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DTE Energy is set to raise its rates by more than $65.2 million starting Tuesday, but there may be good news for some southeast Michigan customers.

Utility officials say the increase doesn’t necessarily translate into higher bills. The average residential customer could see a drop by about 2 percent, DTE spokeswoman Randi Berris said.

In another move that could spell some relief for customers, a $65 million hike the Michigan Public Service Commission recently authorized for DTE is less than the $125 million rate increase the company set on its own while awaiting a commission decision. So the utility will be issuing refunds to customers, officials said.

The hike is 28 percent of the $231 million that the Detroit-based company asked for in April 2017 when filing its rate case, a legal proceeding to determine amounts to charge customers. It’s also 1.4 percent higher than rates set in its last case, the commission said.

New energy laws that went into effect last year ended the self-implementation option, and DTE’s is the last rate case of any utility where the practice is allowed, according to the Public Service Commission.

The rate hike was necessary, the commission said, to ensure stability in providing electricity.

“It’s important that DTE Electric customers have a reliable electrical grid so they can be confident power is available when it’s needed,” Sally Talberg, chairman of the Michigan Public Service Commission, said in a statement. “The commission believes it is vital that utilities are committed to upgrading infrastructure to promote safety, provide reliable service and reduce customer outages.”

This fall, DTE electric and gas customers also are slated to see their costs reduced about 3 percent thanks to the Federal Tax Cuts and Jobs Act of 2017, which cut the corporate tax rate, Berris added. “Because we are a regulated energy company, that saving gets passed along to our customers,” she said.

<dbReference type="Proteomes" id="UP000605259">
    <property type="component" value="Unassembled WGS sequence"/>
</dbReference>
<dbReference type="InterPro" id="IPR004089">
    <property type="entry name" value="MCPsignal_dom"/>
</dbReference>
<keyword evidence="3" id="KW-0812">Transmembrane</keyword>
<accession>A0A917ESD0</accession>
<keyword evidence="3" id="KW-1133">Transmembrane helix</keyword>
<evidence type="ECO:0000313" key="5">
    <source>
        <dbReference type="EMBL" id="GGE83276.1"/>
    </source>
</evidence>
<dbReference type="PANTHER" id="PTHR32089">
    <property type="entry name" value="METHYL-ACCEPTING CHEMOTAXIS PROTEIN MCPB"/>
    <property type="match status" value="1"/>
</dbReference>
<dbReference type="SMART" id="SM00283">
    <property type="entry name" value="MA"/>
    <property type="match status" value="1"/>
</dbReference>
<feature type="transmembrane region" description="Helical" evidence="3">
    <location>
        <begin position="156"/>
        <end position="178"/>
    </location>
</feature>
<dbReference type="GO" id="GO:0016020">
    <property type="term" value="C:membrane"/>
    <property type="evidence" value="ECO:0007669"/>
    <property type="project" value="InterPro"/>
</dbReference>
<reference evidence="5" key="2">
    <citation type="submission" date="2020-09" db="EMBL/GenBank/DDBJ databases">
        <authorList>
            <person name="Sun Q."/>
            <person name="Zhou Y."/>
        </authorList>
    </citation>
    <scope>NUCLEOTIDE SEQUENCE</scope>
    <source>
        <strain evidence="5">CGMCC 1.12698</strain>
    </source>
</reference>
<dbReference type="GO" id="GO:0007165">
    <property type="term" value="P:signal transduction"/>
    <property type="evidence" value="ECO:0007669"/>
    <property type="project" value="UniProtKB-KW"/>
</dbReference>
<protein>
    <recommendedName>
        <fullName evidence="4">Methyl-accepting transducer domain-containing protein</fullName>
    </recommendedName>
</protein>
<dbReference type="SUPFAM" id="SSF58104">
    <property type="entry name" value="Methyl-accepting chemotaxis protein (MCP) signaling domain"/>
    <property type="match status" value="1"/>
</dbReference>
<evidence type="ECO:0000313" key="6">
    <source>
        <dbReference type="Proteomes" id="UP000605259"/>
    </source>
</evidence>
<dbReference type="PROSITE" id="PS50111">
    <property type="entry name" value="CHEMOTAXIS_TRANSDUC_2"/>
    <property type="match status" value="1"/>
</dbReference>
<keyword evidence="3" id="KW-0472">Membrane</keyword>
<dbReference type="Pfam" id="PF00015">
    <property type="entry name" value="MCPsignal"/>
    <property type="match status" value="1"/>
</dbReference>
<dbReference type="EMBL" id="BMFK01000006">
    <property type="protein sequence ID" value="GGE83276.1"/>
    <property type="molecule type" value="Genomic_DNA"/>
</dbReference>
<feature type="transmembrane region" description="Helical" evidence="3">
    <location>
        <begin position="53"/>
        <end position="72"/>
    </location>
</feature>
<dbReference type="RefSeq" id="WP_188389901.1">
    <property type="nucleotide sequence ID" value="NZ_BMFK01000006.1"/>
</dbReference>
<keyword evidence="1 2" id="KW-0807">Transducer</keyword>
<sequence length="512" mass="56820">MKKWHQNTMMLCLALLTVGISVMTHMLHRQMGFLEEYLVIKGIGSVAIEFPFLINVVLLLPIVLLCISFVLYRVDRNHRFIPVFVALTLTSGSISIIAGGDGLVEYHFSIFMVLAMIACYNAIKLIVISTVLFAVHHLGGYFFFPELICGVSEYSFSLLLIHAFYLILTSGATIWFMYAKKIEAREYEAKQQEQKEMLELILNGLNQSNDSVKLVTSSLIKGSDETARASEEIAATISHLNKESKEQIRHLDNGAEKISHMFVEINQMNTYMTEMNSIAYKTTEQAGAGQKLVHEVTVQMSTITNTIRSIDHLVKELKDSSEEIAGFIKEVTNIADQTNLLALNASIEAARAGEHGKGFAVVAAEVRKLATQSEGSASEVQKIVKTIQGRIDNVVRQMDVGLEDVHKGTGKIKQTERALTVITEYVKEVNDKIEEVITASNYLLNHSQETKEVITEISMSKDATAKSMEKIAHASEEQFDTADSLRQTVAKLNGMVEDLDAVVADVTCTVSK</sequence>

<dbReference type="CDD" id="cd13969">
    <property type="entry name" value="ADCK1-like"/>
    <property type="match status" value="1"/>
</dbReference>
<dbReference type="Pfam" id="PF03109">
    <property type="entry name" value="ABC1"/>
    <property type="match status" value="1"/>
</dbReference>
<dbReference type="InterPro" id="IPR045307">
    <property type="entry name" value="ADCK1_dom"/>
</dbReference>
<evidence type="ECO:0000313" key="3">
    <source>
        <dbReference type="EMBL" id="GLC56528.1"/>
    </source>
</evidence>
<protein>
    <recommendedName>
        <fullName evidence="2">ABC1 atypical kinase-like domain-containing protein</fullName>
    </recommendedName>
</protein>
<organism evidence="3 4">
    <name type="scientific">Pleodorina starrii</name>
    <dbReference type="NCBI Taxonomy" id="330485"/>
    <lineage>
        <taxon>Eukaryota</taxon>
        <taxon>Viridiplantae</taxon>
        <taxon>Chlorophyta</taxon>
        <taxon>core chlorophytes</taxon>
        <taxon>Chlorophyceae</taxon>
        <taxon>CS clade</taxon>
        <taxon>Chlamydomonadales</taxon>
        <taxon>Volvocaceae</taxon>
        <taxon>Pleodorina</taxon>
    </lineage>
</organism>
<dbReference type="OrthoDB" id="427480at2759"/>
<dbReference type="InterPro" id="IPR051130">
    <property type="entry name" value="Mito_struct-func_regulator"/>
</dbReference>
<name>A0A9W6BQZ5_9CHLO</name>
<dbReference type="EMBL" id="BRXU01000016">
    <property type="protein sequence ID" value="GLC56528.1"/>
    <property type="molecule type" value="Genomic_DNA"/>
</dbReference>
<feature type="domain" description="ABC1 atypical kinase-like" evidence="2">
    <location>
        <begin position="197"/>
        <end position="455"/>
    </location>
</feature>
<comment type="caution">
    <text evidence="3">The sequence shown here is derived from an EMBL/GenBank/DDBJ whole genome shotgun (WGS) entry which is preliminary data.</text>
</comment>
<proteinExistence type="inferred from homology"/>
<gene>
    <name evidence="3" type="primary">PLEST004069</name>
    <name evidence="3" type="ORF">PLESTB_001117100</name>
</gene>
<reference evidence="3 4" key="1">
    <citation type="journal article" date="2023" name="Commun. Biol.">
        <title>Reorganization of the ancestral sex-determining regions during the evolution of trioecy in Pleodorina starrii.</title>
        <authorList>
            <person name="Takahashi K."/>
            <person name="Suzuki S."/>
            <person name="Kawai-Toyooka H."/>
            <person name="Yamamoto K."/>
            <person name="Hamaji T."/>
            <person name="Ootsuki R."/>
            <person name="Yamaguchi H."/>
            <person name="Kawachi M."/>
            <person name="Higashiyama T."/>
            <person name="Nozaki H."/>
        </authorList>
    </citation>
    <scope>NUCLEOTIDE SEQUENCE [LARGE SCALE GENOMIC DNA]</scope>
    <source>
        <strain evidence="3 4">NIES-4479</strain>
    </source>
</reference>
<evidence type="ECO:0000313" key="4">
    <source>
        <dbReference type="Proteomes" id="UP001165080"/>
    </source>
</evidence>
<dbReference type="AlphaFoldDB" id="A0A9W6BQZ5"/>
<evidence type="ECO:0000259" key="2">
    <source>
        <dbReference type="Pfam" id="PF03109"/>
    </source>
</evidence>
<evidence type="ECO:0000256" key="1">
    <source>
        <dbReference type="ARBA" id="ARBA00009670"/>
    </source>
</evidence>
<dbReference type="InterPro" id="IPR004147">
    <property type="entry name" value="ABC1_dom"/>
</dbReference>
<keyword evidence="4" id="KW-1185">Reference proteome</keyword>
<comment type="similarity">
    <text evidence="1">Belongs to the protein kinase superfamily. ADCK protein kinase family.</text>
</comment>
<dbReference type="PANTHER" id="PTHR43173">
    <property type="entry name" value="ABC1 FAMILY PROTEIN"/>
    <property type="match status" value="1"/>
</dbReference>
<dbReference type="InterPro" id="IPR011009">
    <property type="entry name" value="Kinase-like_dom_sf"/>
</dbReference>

Meanwhile, the latest rate increase approved by the commission allows the company to upgrade electric infrastructure, said Trevor Lauer, DTE Energy president and COO.

“It means the average residential electric bill will go down beginning in May and will allow us to keep customer bills below the national average while delivering reliable, safe, clean and affordable energy,” he said.

DTE is slated to spend on distribution operation and maintenance, including tree trimming; pole top maintenance; substation and station improvements; and system upgrades to prevent problems associated with potentially overloaded equipment as part of the Gordie Howe International Bridge development project in Detroit, officials announced.

“While we cannot control extreme weather, we are hardening our infrastructure to help reduce the impact of major storms on our energy grid; DTE’s investments in smart meters and smart technologies also will help improve service quality and reliability,” Lauer said. “We are committed to delivering the reliability and peace of mind that our customers expect.”

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